Alexander (2004)

Starring: Colin Farrell, Angelina Jolie, Val Kilmer, Jared Leto, Anthony Hopkins, Jonathan Rhys Meyers, Brian Blessed, Brendan Gleeson

Directed by: Oliver Stone

Rating: 1 2 3 4

Colin Farrell as Alexander... with that hair...

I'll admit it, I was expecting another Troy. Much cumbersome wielding of swords accompanied by tedious shouty speeches about great deeds that live forever, with some unconvincing accents and bad hairdoes thrown in for good measure. Okay, so I was right about the dodgy hair (Alexander's permed golden wig is not good). And there is quite a bit of sword waving. And great deeds that live forever are occasionally mentioned. In less than credible accents.

But once you get your head round the fact that everyone from Macedonia is Irish (even the Americans), everyone who's Greek is English and everyone else is a Barbarian who speaks 'foreign' (for which read rolled 'r's and guttural vowels), apart from Alexander's mum, played somewhat less than convincingly by Angelina Jolie, who's, um, Russian, well, once you get your head round that, and you ignore the unnecessarily long prologue and epilogue (a creaky Sir Anthony Hopkins extolling the vices and virtues of our great hero for, like, several hours) and you've got past all the cheesy boyhood stuff at the beginning and you get to the first battle. (breathe now.) then you've got one helluva film.

Colin Farrell as Alexander... with that helmet...

However, before the first battle commences, you can't help but be sceptical. After Helm's Deep and Pelennor Fields, where else can screen battles go? Peter Jackson gave us 100,000 orcs with attack trolls and armoured oliphants. What can Oliver Stone possibly do to beat that? Alexander galloping up and down in front of endless phalanxes of spearmen, whilst yelling out a stirring speech? Yawn, we've seen it all before (although the funny motorbike helmet with the feathery deely-boppers is a new one on me.).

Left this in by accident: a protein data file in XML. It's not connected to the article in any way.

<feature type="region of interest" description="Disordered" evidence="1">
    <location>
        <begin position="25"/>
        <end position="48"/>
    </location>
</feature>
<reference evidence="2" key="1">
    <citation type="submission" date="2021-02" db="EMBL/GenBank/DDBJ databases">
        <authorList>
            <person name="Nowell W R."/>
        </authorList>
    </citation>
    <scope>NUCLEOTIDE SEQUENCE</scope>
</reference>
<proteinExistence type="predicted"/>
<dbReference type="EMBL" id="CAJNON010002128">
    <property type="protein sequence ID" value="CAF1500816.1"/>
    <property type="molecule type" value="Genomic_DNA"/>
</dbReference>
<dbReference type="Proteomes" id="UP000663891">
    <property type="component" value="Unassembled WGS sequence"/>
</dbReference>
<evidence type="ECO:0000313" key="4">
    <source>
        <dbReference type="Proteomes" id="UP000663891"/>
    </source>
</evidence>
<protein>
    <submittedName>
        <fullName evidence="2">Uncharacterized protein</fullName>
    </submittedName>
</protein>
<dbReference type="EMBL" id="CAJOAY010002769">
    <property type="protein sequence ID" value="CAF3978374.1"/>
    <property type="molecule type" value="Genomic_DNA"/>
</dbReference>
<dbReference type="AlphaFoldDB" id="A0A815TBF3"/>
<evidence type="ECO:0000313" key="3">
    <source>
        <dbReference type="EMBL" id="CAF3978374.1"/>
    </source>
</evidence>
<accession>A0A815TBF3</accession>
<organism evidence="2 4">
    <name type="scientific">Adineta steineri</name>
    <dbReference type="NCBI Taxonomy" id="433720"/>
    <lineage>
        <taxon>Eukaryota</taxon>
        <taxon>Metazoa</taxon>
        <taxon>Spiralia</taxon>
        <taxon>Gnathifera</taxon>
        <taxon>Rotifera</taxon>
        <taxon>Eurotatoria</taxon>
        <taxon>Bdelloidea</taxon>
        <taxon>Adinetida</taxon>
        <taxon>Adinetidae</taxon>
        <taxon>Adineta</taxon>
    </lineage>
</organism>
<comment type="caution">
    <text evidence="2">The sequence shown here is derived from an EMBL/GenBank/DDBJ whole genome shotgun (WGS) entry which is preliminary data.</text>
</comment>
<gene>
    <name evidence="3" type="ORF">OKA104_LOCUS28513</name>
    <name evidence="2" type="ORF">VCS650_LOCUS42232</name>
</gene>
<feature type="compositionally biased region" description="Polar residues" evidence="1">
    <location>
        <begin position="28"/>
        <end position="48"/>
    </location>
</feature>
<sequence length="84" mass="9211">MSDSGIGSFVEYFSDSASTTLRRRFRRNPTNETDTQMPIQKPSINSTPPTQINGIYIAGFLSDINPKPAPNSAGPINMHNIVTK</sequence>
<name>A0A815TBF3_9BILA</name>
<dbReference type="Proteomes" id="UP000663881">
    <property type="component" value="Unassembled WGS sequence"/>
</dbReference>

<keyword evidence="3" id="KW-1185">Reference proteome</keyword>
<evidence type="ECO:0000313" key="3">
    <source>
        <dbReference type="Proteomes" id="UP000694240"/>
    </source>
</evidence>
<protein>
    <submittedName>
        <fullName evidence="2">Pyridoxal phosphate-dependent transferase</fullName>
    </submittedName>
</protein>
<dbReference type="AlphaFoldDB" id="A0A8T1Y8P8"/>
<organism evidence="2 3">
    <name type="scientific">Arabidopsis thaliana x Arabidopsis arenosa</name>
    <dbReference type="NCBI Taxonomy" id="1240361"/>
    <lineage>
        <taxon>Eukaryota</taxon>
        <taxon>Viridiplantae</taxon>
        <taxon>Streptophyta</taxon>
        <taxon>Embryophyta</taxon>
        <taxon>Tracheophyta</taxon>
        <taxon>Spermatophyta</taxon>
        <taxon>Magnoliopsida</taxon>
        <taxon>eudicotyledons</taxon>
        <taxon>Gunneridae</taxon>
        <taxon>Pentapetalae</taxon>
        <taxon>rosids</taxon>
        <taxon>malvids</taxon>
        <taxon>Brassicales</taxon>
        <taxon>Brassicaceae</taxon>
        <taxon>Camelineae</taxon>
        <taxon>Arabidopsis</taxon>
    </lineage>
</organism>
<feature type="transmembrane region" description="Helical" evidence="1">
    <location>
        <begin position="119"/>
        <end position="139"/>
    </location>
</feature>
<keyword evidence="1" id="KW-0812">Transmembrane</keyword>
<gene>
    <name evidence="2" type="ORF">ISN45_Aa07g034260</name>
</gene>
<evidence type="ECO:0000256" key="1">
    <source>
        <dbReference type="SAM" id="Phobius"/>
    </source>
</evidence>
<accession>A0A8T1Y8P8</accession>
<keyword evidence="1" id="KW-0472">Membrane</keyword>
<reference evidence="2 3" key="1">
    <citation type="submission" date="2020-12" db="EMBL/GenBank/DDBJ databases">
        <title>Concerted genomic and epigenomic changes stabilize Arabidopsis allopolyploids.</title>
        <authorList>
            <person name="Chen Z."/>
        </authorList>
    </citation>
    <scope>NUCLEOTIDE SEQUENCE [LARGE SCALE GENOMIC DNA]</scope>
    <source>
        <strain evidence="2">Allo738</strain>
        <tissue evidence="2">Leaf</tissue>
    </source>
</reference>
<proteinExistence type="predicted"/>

So what does Stone do? Make it real. Fought across a vast stretch of arid, orange desert, Alexander's epoch making battle against the Persian hordes is brutal, visceral and very, very bloody. And there are attack camels too - they're pretty cool. In fact all in all, the Persians, with their exotic curly beards and inch thick eyeliner, are way cooler than the stuffy Macedonians, with their leather miniskirts and pointy sticks. But coolness doesn't win wars (as the Haradrim found out); the Persians are routed, and Alexander and army march triumphantly into Babylon.

The exotic allure of the East... Rosario Dawson as Roxana

And what a triumph it is - a triumph of CGI scenery that is. With its towering ziggurats, immense gleaming walls of aqua blue tiles and beautifully lush hanging gardens, the exotic paradise city truly does take the breath away. No wonder Alexander and his best friend and lover Hephaistion (Jared Leto) are soon seduced by the glamorous allure of the mysterious East, casting aside their sterile white togas in favour of richly coloured, embroidered gold robes and layering on the eyeliner like they're auditioning for the New York Dolls.

Throughout the film, the rational, intellectual world of the Greeks is contrasted starkly with the dangerous, corrupting sexiness of the Barbarian East. Whilst his commanders stay rigidly true to their Greek and Macedonian roots, Alexander and Hephaistion surrender themselves eagerly to the dark desires of unknown realms. Although not for our hero a soft life hanging out in the harem while giggling, dark skinned women peel him grapes - no, as far as he's concerned, if the East is cool, then he'd better conquer more of it.